The Mischievous Life of a Little Quarantined Toddler Tyke

Our 19-month-old son is playing a version of indoor bocce with a set of balls from what is sometimes referred to as a “toy hammer pounding set.” Wow — what a name! In this version of the game (which he came up with all by himself), Jack masterfully chucks each ball across the room at a velocity that you would not guess a 19-month-old to be capable of velocitizing. These makeshift bocce balls from the toy hammer pounding set seem abnormally solid, heavy, and substantial. Enough so that when a ball makes contact with a wall or chair or anything at all, it makes a very terrifying noise — the kind that indicates that, without a doubt, something just broke.

THWACK!
THWACK!
KABLOOM!

Using a stern voice and a serious face, we say things like:

“No, Jack!” and …
“Those balls aren’t for throwing” and …
“That’s not how we use those, remember?”

In response, Jack scans our faces for a split second as if he’s calculating the probability that he can still get away with another chuck. The calculations all check out.

THWACK!

Nothing is broken … yet. But when the bocce balls are taken away and hidden out of sight, Jack moves on to a muscle roller massage stick that is almost brand new while also being several years old. He struts along his usual route, waddling round and round through the kitchen and back to the living room slash dining room slash playroom slash office. He wields the muscle roller massage stick like it’s a staff, and him a tiny wizard Gandalf striking it over and over again on the faux-wood floor while telling some imaginary foe that they “shall not pass!” Except it sounds more like “blash gabiddle blum,” in Jack’s language.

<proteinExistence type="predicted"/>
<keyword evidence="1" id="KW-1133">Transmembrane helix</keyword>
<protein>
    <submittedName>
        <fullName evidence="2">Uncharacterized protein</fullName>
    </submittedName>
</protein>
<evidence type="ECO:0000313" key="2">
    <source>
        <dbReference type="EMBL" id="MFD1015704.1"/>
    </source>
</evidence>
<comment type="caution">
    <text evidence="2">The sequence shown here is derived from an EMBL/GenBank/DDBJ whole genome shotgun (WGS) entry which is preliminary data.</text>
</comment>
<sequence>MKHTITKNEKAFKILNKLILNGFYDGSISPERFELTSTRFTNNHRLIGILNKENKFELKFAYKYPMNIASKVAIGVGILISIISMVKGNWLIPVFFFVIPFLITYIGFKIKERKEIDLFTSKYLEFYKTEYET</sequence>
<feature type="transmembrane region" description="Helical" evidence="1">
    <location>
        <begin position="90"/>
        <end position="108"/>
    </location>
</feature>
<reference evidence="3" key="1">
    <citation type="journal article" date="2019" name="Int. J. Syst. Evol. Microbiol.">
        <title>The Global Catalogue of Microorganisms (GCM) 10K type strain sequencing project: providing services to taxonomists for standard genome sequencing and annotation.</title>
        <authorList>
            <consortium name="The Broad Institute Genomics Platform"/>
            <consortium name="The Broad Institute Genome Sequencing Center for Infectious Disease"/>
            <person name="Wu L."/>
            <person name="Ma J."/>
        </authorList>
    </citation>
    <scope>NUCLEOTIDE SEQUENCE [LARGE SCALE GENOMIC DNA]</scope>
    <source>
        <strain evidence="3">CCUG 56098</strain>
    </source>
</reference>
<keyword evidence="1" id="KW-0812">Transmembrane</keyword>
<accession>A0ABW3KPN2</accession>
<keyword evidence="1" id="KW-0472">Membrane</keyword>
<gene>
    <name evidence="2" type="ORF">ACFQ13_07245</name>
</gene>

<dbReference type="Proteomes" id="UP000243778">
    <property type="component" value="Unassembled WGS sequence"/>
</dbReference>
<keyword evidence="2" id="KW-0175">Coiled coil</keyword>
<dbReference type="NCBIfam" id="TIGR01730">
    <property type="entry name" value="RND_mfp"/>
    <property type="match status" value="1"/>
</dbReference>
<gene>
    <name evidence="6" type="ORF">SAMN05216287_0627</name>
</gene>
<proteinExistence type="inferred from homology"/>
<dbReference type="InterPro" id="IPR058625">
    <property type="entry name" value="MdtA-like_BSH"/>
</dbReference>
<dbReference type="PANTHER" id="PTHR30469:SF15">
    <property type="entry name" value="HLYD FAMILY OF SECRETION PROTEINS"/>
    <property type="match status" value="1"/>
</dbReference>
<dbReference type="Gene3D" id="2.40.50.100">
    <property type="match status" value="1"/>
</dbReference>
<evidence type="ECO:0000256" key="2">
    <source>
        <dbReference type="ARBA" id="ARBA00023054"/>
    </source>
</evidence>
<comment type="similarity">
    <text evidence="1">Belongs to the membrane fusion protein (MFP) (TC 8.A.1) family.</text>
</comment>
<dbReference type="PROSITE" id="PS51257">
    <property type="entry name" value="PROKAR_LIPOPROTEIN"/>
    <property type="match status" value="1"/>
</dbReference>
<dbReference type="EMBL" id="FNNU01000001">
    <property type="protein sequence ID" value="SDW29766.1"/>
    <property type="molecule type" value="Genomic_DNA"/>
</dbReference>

A quick glance at the clock shows that it’s 8:37 am. My best guess is that it’s probably a Thursday. It’s been approximately one hour and thirty-seven minutes since Jack woke up for the day and ate a hearty breakfast consisting of a crunchy waffle covered in almond butter, many scoops of delicious applesauce, and half of Mom’s cereal bowl. Like a proper gentleman, he enjoys taking his post-breakfast snack of yogurt crisps at his little toddler table in the living room. We sometimes call this “breakfast dessert.”

In approximately ten hours, Jack will go back to bed, and I wonder if it’s possible to live an entire week in a day? Yesterday felt like a week, and I think the day before that did as well. Quarantine life is a hard life. As I ponder this, I also think to myself that while I thought we were paying too much for daycare, it turns out we aren’t paying nearly enough. God bless those humans.

It’s not as if I don’t enjoy spending time with my beautiful son. On the contrary, this new period of social and physical confinement is partially a gift that we get to spend together while we laugh and read and giggle and walk and wrestle and play … to learn a little bit more about each other as a new routine rises to the surface.